I don't personally know this family, but I hope I can meet them someday.  While there will be many hard days ahead, there will also be many times of "build an altar" moments for them.  Those times where you experience God in such a real and new way, that in Old Testament times you would build an altar as a reminder for generations to come.  I learned through our journey how bright the light of the Lord shines in the midst of the darkness.  Though this isn't a path I would have chosen on my own, I'm so thankful the Lord used Timothy's TBI to strengthen me and draw me closer to Him.  It's comforting to know the Lord doesn't change even when our circumstances do.  It's comforting to know the One who holds the future when we can barely think past the next 2 hour check.  I would encourage people to commit to walking this journey with the Bramble family for the long haul.   The Father has shown us such great, sacrificial love.  Now the Bramble family needs us to model what has been shown to us.

Thursday, September 3, 2015

The Ugly Beautiful Truth

Being a mother to a special needs child can be extremely rewarding.  I've learned to rejoice through even the smallest of victories, because I know how much work went in to them.  I've learned compassion in a way I didn't understand before.  I've learned how to rely on God's strength and not my own.  I've seen how God uses the most difficult of circumstances, to work in my life and the lives of others. 

However, it is also extremely exhausting.  I've lost countless hours of sleep.  I've spent many days in tears.  I've spent days wondering if my child would live, and spent days crying out to God on his behalf.

On top of all of that, the really ugly side of special need parenting is that sometimes our children say and do mean things to us. I have shared in the past that Timothy's anger is most often directed towards me.  Since his brain injury, he's had a more difficult time controlling it.  This summer was even more difficult than before.  My son can't process information or his feelings the way others can.  He has the mind of a first grader inside the body of a thirteen year old.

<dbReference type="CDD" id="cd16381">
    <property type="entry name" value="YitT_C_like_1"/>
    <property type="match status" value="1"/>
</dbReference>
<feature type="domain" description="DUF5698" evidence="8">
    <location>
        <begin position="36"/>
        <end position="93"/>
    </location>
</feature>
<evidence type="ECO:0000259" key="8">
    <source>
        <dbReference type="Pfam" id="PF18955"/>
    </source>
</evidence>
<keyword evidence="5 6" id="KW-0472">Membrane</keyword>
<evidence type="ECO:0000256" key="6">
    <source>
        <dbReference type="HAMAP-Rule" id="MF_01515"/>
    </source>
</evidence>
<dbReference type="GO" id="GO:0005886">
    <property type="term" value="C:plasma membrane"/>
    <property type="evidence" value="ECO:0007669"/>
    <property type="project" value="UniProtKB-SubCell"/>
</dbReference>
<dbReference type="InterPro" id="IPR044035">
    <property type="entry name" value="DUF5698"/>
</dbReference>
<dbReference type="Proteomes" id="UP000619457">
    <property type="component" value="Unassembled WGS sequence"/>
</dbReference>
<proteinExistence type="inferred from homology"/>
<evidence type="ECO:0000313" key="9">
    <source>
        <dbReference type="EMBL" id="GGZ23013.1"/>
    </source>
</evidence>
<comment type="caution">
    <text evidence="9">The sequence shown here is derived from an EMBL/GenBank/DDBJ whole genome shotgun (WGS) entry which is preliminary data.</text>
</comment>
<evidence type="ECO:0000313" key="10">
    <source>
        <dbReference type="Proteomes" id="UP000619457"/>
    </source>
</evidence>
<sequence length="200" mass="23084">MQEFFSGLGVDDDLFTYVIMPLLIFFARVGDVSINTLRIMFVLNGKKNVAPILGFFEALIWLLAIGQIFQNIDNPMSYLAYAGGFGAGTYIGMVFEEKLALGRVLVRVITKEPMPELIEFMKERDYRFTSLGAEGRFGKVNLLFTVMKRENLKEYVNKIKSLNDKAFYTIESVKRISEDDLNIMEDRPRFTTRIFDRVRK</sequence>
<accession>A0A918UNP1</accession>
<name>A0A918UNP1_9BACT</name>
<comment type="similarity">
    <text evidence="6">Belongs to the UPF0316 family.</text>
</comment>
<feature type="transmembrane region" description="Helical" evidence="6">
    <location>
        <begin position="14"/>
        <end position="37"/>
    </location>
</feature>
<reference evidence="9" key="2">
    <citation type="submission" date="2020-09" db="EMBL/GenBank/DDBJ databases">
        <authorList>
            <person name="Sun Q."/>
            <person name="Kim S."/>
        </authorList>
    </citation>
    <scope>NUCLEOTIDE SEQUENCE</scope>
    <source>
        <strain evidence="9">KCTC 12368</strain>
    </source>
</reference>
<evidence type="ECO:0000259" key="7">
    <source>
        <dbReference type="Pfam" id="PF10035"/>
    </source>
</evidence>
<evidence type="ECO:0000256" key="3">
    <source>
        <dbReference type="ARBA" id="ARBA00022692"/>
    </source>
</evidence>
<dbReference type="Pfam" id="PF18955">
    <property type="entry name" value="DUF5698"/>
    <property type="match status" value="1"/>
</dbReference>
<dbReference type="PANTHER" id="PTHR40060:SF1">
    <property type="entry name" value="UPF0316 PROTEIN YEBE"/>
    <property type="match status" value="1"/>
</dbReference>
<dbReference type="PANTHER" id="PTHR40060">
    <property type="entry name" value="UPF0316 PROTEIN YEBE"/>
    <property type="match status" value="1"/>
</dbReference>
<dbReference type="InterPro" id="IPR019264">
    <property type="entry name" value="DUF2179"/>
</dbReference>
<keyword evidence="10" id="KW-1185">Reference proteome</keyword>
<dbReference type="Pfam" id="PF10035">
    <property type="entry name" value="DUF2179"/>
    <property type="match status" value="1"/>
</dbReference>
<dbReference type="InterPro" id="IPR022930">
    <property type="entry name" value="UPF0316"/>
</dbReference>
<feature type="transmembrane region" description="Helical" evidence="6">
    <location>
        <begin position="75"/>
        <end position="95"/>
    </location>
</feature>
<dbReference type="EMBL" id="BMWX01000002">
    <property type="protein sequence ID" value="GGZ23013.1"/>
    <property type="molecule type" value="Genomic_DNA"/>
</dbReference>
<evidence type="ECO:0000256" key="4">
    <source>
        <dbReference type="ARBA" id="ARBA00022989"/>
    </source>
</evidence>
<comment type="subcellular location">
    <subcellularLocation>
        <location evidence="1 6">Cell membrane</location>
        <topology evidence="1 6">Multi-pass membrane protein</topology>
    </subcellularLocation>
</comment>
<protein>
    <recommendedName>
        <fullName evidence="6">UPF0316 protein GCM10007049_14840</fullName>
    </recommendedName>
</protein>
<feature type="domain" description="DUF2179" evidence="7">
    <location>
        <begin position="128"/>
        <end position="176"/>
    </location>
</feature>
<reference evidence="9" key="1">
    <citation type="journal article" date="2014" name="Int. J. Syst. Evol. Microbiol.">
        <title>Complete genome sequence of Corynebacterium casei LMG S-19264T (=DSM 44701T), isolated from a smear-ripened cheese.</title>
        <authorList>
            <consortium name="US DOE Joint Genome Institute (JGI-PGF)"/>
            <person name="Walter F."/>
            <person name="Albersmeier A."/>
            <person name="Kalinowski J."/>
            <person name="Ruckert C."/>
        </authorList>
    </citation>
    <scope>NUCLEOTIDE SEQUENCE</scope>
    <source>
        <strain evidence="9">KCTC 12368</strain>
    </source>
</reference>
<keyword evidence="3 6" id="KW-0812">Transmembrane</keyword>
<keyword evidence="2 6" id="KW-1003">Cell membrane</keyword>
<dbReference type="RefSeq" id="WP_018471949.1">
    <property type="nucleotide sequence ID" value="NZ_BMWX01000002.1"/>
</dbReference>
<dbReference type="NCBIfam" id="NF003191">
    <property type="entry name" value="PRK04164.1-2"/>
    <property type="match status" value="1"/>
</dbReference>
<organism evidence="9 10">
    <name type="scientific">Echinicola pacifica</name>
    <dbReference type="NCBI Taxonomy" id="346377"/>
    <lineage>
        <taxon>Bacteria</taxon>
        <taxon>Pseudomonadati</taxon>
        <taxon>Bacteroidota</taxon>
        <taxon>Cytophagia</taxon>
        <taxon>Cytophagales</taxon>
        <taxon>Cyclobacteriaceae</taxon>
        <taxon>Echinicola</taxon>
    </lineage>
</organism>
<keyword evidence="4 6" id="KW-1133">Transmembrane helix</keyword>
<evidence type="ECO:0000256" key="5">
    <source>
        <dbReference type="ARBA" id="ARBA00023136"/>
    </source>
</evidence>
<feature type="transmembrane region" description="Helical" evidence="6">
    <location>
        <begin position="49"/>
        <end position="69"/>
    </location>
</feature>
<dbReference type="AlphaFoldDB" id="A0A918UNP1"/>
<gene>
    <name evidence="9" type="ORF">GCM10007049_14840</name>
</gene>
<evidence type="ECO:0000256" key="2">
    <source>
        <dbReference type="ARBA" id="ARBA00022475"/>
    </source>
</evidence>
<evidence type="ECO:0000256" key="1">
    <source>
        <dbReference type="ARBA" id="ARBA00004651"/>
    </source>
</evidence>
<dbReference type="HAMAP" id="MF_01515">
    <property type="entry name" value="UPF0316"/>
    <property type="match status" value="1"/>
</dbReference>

This past week has been increasingly difficult.  Timothy said some very hurtful things to me.  It's painful.  Painful to the point that sometimes I felt I couldn't breathe.  It's painful to pour so much into a child that treats me so poorly. 

It's common for autistic children to not show affection.  I've learned to accept that and to treasure the rare moments when he does.  I don't think I can find the words to describe how painful it is to love someone so deeply and that person doesn't return your affection and is openly hostile to you. 

As I struggled through last week, I have cried out to God for understanding.  I've also reached out to a handful of people for prayer support and wisdom.  As I described my pain to my sister, she said, "Cari, this is the gospel.  God's love on display for us even when we're hostile to Him" 

Through the rest of the day, I pondered these words.  She was so right.  Before Christ, I not only withheld my love, I was openly hostile to Him.  I did things that I knew were wrong; things that I knew were against His commands.  I reached out to other people and things to ease the pain and emptiness I felt.  I turned everywhere but to Him. 

Yet, despite my rejection He still loved me and sought after me.  John 15:11-12 says, "These things I have spoken to you , that My joy may remain in you, and that your joy may be full. This is My commandment, that you love one another as I have loved you." 

How did He love us?  He gave His life.  He paid the ultimate penalty for our sin.  He conquered sin and death, so that we could have eternal life.  In Luke 7 Jesus talks about a sinful woman who loves so much because she has been forgiven so much.  I have been forgiven of so much.  Jesus loved me even though I didn't deserve it. 

So, how can I do any less for my son?  I cannot withhold love from him just because he didn't earn it.  That isn't what true, sacrificial love is. 

While we try to find help for him to learn how to process his feelings, I have to love him through this.  I won't pretend this will be easy.  I know there are many more difficult days ahead.  I also know that I don't have the power in my own strength to be the mom Timothy needs.

However, what I do know is God's strength is enough.  His love is enough.  His grace is sufficient. 

Tuesday, August 18, 2015

If The Lord Wills

Plans...we all make them.  Our busy lives demand we make plans so we can fit everything in.  On August 18, 2012, we had a lot of plans.  I was in the process of training for a half marathon.  My husband had just completed a bike race that morning and had plans to do more in the fall.  We had just started a new school year.  My daughter was beginning her senior year and final season of cross country.  Along with all the other smaller plans we made in just living out our everyday lives.  That afternoon, our plans met our new reality.  When Timothy fell in the shower, fracturing his skull and cutting an artery, our lives turned completely upside down.  All the things we thought we knew, turned into question after question.  How much brain damage did he suffer?  Will he be in a wheelchair?  Will he know who we are?  Will he have to go back on a feeding tube?  Will he...?  So many questions that led me to the same conclusion- God is in control.  Did anything happen that day outside of God's knowledge? No.  Were we facing anything that He couldn't handle? No.